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When the corner store was the hub of community commerce

At 76 years old, I still have strong memories of my childhood days. I may forget current things like what I had for dinner the other night, but I still remember the good old days. When reminiscing about my early years growing up on Amboy Street, in Brownsville, Brooklyn, the corner grocery store came to mind. Yes, the corner grocery store that kids nowadays would have no idea about.

That’s where my mom would send me shopping. It was on the same block on which I lived, so I never had to cross the street. I remember reading the list my mom gave me, always including a Silvercup bread and a quart of homogenized milk. If there was an item on my list that I could not read, the grocer read it for me. I remember him using a long stick that would claw some boxes that were high on the shelves to get an item down. I never gave him any money, but the grocer would write everything I got on a brown paper bag, then he would enter it in his book. On Fridays, when my dad got paid, we would settle the bill.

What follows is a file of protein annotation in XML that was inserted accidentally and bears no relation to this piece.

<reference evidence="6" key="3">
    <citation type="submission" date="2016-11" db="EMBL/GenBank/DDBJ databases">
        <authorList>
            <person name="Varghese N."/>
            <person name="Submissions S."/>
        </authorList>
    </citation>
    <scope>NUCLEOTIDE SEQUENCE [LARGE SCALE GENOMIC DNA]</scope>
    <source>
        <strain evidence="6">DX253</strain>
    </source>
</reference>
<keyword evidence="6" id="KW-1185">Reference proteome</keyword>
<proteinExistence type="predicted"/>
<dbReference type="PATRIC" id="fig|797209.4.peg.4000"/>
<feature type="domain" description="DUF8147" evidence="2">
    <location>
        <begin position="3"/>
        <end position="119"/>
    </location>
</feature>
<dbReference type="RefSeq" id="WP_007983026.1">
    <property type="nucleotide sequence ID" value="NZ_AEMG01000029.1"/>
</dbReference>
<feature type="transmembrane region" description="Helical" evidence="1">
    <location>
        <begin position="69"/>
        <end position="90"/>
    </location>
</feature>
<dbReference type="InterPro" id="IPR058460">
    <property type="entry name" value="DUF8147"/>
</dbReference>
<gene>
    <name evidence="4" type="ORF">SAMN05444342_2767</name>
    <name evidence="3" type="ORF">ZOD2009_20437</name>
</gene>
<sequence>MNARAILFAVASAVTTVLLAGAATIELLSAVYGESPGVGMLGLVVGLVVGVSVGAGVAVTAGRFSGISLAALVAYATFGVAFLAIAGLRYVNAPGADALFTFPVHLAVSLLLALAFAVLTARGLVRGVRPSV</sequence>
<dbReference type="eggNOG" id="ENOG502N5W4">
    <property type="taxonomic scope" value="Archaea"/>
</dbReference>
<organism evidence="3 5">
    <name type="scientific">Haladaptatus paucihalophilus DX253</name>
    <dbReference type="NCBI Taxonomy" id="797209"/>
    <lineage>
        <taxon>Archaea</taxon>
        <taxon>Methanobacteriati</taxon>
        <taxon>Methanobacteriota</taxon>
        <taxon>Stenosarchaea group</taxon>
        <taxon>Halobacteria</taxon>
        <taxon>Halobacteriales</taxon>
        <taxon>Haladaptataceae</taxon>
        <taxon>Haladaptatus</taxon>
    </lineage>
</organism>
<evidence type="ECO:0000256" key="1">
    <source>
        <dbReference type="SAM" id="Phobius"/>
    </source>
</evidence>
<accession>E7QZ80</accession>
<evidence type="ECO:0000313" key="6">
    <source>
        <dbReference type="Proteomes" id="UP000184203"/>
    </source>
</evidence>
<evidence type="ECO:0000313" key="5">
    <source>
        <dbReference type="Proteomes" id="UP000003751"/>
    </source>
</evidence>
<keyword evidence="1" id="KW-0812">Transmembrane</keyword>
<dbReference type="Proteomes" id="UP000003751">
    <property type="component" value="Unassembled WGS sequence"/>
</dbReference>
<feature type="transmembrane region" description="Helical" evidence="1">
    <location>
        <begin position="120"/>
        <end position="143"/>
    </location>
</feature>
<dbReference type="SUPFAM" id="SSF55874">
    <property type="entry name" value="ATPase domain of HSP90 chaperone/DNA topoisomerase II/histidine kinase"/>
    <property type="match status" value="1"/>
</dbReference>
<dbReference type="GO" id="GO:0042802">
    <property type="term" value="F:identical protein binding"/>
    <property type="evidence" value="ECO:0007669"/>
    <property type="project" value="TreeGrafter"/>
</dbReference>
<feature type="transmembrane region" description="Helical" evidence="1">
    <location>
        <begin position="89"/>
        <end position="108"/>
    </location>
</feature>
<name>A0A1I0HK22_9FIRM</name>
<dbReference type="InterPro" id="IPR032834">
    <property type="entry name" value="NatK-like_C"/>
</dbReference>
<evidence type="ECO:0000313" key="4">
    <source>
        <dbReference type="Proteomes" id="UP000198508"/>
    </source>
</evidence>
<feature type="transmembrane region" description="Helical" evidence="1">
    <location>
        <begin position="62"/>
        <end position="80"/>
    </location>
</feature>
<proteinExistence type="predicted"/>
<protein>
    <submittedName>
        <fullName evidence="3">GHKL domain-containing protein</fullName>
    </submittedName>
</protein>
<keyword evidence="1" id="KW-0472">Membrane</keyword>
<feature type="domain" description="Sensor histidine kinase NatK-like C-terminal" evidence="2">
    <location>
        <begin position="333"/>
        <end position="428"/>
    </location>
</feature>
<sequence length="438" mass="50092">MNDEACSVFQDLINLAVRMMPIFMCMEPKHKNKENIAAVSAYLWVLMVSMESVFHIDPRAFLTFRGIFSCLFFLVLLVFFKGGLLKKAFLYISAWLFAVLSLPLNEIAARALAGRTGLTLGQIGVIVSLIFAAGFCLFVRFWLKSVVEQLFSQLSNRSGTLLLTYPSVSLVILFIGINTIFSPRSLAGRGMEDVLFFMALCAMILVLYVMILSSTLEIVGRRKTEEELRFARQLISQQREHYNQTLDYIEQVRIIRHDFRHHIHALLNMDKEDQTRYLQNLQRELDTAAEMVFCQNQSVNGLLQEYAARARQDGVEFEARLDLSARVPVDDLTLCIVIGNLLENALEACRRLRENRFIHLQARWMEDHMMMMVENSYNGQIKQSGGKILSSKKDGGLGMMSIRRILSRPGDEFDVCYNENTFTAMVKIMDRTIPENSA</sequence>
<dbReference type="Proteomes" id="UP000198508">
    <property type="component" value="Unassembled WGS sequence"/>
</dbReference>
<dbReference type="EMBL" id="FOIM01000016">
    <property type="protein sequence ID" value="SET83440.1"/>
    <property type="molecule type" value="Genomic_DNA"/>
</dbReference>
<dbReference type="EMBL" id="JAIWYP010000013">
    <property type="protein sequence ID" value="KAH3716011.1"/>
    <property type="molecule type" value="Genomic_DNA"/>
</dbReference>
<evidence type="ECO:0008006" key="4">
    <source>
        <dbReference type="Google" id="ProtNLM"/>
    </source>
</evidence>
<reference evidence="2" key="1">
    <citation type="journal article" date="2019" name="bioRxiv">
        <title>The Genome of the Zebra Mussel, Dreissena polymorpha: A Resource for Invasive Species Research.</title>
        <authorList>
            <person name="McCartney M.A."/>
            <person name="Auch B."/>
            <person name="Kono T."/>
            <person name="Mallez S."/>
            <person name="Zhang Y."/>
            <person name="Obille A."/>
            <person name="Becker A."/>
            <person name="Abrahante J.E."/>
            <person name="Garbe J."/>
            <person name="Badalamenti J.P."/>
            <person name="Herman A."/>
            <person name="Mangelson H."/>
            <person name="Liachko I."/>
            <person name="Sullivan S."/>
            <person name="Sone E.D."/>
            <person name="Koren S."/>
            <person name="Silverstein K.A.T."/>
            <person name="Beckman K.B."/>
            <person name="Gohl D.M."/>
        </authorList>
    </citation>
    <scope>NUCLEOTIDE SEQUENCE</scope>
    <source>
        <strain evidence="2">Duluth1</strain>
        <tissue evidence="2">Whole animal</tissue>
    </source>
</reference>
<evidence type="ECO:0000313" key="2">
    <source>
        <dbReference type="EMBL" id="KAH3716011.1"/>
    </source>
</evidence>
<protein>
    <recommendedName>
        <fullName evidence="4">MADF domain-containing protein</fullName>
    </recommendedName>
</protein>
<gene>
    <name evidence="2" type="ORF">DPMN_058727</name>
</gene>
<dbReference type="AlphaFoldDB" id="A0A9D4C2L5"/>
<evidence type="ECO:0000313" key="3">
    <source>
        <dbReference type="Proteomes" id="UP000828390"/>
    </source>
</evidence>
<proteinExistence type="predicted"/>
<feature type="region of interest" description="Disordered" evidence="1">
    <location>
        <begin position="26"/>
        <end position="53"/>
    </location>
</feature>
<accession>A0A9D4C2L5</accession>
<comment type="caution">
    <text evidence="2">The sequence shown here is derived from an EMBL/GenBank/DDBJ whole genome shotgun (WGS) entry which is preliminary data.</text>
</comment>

Compared to nowadays, it was so much easier to shop. Today, I can’t even put my credit card chip in the right way. Now we have a new law in Suffolk County and if you forget to bring bags, you get charged. I keep forgetting to bring my wife’s shopping list; now how I am going to remember to bring in empty bags into the supermarket?

I just wish that corner grocery store would come back. I miss that personal relationship I had with the person behind the counter. Not only did he know my name, but he was able to read my mom’s handwriting. He even knew how to add using a pencil. Who needs plastic bags anyway? Bring back those paper bags.

Martin Blumberg,

Melville

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